SAMBOLIN: And did you see the Casey Anthony video? This was all over the place yesterday. So, she never mentions her daughter there. Jane Velez-Mitchell is there and she's going to talk a little about this video.

BANFIELD: No, no. We're going to wake her up.

SAMBOLIN: Oh, no, are we really?

BANFIELD: Poor Jane has a night time show.

SAMBOLIN: Does she know we're calling her?

BANFIELD: No. Again, full disclosure, we do ask way in advance, would it be OK if some day we give you a shout and join our early morning club, you know?

SAMBOLIN: You happen to have her cell phone number.

BANFIELD: Yes.

SAMBOLIN: All right. Well, Jane, if you're watching, here's your heads up.

BANFIELD: She doesn't get up at 6:30. Are you kidding me? She's a night owl. No way. She's probably get up at 10:00 if she could.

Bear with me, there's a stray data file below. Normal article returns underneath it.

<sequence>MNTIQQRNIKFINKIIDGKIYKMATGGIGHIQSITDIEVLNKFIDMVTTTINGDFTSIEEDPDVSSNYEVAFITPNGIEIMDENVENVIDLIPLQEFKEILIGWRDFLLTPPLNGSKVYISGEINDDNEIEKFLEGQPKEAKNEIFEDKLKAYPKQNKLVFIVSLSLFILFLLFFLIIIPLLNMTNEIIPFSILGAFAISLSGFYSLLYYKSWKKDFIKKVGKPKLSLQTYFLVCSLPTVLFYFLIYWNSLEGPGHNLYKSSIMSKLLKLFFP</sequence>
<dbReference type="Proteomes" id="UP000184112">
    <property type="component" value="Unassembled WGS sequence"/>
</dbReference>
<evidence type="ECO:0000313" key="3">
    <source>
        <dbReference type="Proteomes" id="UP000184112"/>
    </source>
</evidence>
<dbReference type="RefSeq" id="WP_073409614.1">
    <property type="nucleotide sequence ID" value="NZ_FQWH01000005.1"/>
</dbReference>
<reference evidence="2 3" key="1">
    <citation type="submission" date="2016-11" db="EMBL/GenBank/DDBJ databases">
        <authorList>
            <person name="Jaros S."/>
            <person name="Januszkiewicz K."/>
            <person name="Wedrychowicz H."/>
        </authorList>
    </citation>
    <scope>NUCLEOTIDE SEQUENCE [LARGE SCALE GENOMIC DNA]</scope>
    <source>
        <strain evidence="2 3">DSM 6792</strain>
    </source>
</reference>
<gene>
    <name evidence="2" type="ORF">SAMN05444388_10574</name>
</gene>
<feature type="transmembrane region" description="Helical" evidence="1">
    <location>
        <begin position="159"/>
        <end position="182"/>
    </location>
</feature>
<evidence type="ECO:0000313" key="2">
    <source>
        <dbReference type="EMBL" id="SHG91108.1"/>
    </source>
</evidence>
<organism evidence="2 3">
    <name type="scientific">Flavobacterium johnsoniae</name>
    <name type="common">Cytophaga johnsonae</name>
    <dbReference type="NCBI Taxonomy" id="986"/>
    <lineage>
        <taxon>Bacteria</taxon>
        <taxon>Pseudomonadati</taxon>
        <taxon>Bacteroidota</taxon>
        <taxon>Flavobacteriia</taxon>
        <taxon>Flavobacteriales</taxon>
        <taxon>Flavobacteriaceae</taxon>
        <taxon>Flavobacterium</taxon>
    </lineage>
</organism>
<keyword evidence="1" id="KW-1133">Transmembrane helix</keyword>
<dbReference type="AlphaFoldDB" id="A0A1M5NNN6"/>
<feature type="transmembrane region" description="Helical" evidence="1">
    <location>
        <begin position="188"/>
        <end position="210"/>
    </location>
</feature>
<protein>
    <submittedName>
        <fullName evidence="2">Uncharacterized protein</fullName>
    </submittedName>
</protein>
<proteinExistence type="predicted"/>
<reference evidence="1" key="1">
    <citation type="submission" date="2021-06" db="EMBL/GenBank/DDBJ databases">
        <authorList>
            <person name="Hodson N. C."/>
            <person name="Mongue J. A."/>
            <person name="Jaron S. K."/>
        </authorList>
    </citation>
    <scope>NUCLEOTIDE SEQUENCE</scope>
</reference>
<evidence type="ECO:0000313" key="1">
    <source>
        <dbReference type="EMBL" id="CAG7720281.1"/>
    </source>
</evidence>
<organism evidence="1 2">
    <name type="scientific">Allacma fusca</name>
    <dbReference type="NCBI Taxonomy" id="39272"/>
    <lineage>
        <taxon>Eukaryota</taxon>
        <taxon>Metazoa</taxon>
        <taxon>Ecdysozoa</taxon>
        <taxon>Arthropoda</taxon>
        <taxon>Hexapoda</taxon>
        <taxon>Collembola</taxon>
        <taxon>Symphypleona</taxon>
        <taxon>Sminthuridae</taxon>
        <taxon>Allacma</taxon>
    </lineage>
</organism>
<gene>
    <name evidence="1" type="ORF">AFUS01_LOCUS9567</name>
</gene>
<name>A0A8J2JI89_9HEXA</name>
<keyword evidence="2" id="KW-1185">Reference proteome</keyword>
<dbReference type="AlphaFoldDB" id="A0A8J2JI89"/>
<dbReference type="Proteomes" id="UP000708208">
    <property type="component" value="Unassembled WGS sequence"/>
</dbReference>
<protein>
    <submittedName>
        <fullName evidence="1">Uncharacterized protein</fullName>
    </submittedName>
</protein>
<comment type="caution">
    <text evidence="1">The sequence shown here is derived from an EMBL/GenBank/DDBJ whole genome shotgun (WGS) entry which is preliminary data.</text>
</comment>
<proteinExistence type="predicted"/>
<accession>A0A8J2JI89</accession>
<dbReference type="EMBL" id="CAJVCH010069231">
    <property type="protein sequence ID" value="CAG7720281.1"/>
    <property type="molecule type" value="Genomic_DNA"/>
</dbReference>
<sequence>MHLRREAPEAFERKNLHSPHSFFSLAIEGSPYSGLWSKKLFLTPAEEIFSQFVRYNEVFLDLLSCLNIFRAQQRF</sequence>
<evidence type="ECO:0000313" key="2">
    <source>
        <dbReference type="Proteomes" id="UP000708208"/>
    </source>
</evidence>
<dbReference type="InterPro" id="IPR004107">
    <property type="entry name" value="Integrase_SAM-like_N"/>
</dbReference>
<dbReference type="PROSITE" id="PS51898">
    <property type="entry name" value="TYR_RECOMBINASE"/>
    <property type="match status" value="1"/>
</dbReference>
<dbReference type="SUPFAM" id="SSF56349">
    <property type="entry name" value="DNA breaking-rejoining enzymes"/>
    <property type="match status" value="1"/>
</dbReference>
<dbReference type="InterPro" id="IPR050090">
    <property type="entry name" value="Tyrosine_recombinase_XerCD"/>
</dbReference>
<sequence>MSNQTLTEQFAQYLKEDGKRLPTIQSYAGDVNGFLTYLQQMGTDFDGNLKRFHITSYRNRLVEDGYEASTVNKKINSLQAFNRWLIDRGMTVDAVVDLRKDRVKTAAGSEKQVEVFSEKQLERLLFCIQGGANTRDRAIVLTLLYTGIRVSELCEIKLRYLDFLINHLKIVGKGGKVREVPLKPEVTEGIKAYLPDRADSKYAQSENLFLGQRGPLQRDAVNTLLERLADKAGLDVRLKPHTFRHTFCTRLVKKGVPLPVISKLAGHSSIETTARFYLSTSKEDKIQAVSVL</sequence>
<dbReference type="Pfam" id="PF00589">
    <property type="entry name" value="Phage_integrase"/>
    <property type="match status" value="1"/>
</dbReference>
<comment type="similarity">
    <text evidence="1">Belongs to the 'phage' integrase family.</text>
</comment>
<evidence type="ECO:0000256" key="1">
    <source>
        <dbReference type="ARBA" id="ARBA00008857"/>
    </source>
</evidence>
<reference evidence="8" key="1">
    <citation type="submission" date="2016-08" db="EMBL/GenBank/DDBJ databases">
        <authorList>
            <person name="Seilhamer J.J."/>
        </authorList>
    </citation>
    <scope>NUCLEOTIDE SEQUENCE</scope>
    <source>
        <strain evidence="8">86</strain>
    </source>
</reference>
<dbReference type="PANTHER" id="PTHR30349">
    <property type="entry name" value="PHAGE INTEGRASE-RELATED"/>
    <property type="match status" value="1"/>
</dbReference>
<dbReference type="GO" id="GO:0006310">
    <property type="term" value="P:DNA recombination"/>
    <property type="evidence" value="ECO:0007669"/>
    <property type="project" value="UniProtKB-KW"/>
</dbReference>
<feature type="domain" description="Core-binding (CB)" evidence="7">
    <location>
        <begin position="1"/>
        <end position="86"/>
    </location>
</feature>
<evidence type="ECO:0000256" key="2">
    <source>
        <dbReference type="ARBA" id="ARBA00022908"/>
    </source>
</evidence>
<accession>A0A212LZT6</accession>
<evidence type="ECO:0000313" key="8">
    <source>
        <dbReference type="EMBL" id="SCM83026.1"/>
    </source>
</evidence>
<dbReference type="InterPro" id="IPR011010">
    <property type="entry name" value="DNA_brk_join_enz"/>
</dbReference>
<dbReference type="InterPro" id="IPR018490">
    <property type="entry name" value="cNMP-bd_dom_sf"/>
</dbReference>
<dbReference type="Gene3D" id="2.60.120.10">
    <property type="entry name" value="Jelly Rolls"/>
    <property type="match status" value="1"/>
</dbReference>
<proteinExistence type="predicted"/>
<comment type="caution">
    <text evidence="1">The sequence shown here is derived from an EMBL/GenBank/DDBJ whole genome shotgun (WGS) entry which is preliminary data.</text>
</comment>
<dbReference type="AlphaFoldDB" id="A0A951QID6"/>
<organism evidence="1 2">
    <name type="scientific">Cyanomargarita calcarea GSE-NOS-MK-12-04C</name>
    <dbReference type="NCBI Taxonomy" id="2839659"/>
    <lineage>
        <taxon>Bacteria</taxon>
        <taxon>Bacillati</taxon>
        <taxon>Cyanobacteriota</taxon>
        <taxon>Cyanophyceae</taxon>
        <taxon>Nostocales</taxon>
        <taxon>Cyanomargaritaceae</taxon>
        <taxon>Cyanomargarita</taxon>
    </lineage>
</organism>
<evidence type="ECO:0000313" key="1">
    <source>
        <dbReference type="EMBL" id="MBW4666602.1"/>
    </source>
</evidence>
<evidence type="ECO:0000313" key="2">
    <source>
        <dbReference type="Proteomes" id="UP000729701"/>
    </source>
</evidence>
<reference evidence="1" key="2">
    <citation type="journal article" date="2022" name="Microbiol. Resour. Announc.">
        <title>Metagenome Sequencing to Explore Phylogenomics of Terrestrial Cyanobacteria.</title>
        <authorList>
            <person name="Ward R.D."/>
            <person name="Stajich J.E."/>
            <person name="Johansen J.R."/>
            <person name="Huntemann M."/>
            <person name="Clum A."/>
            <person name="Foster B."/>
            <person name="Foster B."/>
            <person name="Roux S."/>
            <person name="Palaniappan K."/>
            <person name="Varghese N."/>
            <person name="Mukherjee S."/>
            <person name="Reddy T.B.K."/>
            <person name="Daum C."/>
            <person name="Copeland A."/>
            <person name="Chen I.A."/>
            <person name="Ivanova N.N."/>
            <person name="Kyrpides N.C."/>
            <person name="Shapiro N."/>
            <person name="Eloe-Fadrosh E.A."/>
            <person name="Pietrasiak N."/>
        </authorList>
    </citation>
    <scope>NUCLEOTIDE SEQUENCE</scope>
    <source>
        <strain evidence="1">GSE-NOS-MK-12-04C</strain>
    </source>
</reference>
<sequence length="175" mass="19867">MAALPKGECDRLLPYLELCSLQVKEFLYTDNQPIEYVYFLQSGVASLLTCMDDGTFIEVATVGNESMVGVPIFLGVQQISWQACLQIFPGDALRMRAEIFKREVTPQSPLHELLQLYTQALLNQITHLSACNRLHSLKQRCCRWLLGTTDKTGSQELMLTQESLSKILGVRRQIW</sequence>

So, we're going to wake her up. We're going to talk about something in the news, something that she's very passionate about. We'll see how passionate she can get when she's pulling up her BlackBerry on the bedside table.

It is 31 minutes past 6:00 on the East Coast. Time to check your stories making top headlines this morning.

And there they go again. Folks at the "Boston Globe" endorsing Jon Huntsman, not GOP front-runner and former governor of Massachusetts, Mitt Romney. The "Globe" says Huntsman instead offers the Republican Party a chance to renew itself. But this is the second time in a row that Massachusetts' largest paper has done the big, old diss to their very own governor. Last time, they went for McCain.

SAMBOLIN: Three Air Force Academy cadets are charged with sexual misconduct, including rape, aggravated assault as well. Officials say the three were involved in separate incidents over the last 15 months.